3 Matching Annotations
  1. Jun 2020
    1. Unlike Telegram, WhatsApp is not open source, so there’s no way for security researchers to easily check whether there are backdoors in its code. Not only does WhatsApp not publish its code, they do the exact opposite: WhatsApp deliberately obfuscates their apps’ binaries to make sure no one is able to study them thoroughly. 
  2. May 2020
    1. Add-ons are not allowed to contain obfuscated code, nor code that hides the purpose of the functionality involved. If external resources are used in combination with add-on code, the functionality of the code must not be obscured.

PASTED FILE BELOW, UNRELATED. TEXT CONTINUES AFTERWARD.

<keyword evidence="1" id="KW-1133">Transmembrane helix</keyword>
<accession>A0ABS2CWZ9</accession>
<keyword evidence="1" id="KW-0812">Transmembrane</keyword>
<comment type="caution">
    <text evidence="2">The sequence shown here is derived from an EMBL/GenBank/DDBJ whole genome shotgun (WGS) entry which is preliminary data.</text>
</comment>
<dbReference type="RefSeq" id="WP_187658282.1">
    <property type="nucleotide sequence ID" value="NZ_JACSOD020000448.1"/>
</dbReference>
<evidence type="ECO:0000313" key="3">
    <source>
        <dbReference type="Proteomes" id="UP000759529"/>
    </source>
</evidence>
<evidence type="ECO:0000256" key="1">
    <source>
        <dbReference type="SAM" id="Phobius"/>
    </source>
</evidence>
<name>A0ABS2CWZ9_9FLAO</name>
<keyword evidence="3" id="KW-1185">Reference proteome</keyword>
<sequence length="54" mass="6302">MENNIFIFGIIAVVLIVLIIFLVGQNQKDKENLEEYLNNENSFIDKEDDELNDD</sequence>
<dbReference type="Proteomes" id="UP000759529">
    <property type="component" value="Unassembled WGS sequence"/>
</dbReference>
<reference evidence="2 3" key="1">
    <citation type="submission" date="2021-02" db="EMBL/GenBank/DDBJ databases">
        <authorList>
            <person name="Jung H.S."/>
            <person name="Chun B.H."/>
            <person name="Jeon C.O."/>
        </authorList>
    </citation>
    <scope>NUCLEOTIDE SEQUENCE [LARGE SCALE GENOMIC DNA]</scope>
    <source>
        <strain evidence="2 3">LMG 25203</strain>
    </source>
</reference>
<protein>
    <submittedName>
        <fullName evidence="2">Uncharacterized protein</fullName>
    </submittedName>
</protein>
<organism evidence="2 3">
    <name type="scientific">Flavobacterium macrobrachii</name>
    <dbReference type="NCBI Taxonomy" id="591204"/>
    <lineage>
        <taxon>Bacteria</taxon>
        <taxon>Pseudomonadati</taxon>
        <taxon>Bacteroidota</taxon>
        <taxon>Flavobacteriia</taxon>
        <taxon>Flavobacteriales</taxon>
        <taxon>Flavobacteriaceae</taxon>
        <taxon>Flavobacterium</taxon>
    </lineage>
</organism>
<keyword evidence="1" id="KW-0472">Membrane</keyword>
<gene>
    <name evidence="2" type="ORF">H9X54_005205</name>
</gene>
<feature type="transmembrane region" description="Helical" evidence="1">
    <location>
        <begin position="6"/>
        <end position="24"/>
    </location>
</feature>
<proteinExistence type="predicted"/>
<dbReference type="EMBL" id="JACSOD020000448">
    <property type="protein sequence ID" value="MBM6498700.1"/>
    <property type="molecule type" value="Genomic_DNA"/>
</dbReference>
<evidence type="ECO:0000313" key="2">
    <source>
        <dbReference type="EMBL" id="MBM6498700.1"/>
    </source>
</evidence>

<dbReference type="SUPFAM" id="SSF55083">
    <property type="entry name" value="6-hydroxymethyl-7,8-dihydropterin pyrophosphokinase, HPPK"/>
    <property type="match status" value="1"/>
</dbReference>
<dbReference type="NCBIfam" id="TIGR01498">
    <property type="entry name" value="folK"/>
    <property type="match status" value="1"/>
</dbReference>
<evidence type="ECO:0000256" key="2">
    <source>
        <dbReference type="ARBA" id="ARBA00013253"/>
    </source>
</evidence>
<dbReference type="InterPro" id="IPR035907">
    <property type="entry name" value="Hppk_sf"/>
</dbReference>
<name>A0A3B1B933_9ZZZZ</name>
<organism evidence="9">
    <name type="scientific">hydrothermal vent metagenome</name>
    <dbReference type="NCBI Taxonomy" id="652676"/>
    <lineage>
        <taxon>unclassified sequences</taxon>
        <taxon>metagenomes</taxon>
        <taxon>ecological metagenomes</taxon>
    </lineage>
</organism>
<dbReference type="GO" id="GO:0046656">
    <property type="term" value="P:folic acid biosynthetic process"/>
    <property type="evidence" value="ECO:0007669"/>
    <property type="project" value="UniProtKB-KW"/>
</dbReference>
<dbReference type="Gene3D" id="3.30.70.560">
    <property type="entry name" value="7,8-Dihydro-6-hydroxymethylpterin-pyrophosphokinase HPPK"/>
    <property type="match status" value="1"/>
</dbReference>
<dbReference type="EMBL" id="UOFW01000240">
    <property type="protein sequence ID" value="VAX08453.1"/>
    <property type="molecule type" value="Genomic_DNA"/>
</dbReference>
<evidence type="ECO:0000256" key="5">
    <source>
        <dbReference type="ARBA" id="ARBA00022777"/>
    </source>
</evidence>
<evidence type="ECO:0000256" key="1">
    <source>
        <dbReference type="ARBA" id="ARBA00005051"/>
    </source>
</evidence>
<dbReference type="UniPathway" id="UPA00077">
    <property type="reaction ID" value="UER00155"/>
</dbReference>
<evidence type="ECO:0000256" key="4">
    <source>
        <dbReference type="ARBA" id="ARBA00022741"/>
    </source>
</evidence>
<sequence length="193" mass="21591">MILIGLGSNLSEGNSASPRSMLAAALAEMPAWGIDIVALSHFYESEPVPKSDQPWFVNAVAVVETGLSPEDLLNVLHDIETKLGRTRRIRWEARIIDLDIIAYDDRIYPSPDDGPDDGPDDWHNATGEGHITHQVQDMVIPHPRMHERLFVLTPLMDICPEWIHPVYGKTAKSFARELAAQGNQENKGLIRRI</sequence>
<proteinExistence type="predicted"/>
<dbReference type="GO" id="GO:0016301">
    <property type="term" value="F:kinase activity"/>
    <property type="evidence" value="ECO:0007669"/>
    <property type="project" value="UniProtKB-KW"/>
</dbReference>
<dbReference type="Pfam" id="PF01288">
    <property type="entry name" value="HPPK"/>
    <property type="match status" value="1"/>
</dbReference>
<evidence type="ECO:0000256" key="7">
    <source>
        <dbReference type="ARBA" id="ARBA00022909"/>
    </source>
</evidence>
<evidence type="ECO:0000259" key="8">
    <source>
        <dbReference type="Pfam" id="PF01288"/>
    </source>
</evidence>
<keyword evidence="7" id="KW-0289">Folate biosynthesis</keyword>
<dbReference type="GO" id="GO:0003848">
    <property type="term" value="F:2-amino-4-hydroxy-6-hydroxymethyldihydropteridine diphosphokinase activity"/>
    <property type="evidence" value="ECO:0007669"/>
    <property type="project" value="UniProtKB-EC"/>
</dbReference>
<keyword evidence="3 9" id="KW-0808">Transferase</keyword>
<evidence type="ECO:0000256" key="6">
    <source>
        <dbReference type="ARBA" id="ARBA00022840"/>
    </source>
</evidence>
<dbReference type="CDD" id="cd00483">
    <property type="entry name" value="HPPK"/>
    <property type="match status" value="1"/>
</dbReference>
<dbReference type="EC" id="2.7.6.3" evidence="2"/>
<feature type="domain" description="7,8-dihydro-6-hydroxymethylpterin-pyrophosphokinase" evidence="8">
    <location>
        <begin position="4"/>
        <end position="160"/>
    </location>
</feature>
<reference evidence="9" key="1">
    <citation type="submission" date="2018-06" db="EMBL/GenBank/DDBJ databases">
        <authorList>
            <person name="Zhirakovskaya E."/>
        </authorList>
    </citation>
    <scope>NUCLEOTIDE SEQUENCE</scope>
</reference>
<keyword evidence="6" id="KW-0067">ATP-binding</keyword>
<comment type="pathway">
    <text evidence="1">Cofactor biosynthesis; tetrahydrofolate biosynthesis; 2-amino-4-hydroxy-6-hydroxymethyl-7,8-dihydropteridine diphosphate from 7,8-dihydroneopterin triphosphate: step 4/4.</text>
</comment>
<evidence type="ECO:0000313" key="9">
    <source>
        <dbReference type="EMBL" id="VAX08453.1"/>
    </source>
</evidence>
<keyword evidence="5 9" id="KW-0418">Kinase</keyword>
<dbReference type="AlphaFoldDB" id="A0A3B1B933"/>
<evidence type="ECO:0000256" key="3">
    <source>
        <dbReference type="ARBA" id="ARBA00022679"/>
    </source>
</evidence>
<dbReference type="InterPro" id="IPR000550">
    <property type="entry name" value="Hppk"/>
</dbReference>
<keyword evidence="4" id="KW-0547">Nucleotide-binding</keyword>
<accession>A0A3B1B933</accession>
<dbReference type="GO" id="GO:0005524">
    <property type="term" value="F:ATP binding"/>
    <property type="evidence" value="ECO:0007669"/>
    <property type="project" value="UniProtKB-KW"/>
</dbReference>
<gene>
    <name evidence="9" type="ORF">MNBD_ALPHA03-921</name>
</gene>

3. Mar 2020
    1. But people clearly do care about privacy. Just look at the lengths to which ad tech entities go to obfuscate and deceive consumers about how their data is being collected and used. If people don’t mind companies spying on them, why not just tell them plainly it’s happening?